The cost of bringing home the bacon
The 2012 summer drought is having a dramatic affect on pork and other livestock producers. As the summer wore on with little or marginal rain over an increasingly larger area of the United States, feed grain prices soared in anticipation of a shorter supply of corn and soybeans. Because pork producers are large consumers of corn and soybeans to feed their animals, their feed cost began to escalate at a rapid rate. Feed cost is the largest single expense in producing pork. I might add, the same is true of all animal production.
In this article we hope to demonstrate how serious an effect the drought has been to those who produce pork. Pork producers have zero opportunity to have insurance that protects them from natural disasters like this summer has produced. Grain producers have multi-peril crop insurance available to them to soften the effect of a disaster such as we experienced during this summer. We are quite grateful for crop insurance. I have read that it is estimated 85 percent of crop producers carry crop insurance. Livestock producers do not have an opportunity for such protection from losses they incur while producing their meat, poultry or dairy products.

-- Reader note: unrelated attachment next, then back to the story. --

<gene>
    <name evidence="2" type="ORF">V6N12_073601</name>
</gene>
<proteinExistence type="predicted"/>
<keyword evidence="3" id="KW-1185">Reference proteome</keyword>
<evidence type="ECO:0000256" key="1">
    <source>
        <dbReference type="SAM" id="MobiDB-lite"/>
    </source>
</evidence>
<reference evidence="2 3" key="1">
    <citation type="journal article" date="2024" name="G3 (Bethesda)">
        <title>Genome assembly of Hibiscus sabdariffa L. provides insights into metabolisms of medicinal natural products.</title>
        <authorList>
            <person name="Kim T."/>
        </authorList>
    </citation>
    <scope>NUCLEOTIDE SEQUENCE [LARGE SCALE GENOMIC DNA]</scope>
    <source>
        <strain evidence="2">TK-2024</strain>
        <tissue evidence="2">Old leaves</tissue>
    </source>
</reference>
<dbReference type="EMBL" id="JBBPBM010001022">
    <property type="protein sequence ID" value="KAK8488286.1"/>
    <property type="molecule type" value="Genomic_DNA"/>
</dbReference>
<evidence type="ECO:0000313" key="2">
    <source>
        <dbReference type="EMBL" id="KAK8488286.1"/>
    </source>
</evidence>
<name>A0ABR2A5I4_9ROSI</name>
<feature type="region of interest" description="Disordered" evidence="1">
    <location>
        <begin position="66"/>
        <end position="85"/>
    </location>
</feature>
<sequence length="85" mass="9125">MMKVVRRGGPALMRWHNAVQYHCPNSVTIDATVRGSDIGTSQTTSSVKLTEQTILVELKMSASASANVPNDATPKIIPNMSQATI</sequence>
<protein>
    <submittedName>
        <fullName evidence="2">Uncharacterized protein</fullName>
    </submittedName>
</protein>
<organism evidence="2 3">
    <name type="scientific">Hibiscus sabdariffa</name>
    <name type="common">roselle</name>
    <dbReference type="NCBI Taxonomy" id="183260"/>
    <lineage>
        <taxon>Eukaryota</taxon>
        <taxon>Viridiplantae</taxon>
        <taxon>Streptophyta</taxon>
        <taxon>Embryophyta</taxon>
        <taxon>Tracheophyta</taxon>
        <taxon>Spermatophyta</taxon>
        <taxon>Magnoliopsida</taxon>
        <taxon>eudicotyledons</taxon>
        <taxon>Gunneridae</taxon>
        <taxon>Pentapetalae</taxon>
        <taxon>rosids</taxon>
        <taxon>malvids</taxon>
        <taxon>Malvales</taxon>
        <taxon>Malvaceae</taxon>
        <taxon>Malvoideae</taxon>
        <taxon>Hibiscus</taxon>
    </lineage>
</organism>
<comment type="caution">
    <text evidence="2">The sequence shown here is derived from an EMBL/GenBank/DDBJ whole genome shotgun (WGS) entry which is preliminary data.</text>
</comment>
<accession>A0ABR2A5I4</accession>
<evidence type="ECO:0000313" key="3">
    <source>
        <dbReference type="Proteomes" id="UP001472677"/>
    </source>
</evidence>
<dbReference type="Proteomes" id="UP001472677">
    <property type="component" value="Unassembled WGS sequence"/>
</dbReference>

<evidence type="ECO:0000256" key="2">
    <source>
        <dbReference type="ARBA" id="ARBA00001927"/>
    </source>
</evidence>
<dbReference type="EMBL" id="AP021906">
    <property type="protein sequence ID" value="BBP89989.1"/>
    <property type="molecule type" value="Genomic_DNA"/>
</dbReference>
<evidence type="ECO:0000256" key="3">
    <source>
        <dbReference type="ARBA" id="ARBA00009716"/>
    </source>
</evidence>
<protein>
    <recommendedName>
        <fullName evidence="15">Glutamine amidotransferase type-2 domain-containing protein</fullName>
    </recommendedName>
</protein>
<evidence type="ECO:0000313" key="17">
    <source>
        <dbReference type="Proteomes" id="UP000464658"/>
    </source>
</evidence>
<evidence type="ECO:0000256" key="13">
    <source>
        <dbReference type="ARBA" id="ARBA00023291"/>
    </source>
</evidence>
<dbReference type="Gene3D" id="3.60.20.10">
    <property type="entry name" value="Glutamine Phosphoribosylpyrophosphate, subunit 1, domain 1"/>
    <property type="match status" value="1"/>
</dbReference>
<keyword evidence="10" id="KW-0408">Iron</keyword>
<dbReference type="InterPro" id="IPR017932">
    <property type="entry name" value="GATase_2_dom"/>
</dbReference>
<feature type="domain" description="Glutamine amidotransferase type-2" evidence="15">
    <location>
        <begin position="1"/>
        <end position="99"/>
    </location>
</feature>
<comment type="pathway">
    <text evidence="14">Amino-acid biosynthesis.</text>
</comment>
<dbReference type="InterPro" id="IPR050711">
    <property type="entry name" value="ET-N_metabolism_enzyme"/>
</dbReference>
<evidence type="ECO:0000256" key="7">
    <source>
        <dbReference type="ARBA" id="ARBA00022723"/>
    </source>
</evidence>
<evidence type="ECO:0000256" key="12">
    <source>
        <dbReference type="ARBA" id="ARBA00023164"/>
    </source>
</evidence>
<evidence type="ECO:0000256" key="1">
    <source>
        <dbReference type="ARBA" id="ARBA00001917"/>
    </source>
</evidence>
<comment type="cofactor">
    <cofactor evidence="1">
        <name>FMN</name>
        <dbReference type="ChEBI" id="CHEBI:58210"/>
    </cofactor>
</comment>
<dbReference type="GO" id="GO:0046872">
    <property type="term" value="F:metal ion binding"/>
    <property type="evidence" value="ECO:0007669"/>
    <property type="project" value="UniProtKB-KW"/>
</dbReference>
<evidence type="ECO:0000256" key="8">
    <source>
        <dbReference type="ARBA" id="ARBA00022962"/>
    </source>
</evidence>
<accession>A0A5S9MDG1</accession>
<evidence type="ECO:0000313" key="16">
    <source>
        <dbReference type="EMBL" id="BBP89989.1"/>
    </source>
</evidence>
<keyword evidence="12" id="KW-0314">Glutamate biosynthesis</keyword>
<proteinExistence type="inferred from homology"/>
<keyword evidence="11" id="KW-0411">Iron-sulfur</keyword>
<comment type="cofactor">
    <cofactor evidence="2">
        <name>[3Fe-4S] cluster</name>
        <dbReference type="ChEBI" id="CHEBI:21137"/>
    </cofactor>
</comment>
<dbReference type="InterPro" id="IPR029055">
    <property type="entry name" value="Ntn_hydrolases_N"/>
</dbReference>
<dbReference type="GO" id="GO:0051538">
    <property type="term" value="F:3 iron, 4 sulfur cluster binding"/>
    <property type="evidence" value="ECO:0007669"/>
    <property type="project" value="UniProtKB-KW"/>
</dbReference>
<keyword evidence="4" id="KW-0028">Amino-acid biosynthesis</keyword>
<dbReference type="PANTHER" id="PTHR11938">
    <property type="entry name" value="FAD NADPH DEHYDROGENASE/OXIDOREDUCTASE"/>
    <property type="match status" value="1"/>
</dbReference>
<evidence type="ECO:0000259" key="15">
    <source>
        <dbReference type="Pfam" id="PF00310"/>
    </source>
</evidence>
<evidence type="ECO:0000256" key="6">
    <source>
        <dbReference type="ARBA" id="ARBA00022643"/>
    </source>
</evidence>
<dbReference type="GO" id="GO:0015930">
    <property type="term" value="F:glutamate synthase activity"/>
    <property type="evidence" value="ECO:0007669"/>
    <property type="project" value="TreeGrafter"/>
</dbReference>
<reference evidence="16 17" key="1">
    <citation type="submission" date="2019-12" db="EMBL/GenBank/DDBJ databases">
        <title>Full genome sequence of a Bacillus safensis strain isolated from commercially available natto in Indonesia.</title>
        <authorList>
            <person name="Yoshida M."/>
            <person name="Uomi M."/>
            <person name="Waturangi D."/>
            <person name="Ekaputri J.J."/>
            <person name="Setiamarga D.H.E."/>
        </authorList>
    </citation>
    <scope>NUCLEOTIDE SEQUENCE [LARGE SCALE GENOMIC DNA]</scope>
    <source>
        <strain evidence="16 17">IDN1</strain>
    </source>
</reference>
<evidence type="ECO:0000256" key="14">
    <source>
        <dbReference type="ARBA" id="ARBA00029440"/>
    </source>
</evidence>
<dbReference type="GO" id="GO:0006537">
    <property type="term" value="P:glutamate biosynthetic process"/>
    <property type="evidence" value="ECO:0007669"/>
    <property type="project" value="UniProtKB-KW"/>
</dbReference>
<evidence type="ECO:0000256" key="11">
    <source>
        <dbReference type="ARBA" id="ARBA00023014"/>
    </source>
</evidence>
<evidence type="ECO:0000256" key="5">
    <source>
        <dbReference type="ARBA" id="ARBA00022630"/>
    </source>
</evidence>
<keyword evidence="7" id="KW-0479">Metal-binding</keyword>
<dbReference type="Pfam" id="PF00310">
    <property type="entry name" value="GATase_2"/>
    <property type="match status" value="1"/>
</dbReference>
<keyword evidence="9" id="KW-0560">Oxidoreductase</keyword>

Corn increased by nearly $3 a bushel this summer. At the same time soybean meal increased by $250 a ton. These two products make up most of a pig’s diet. There are other ingredients available that can be substituted in a pig’s diet that can help reduce the cost of the diet by a small percentage. For our discussion I calculated a corn soybean meal diet. In an efficient operation that produces baby pigs to weaning age, the feed cost rose by $5.25 per pig.
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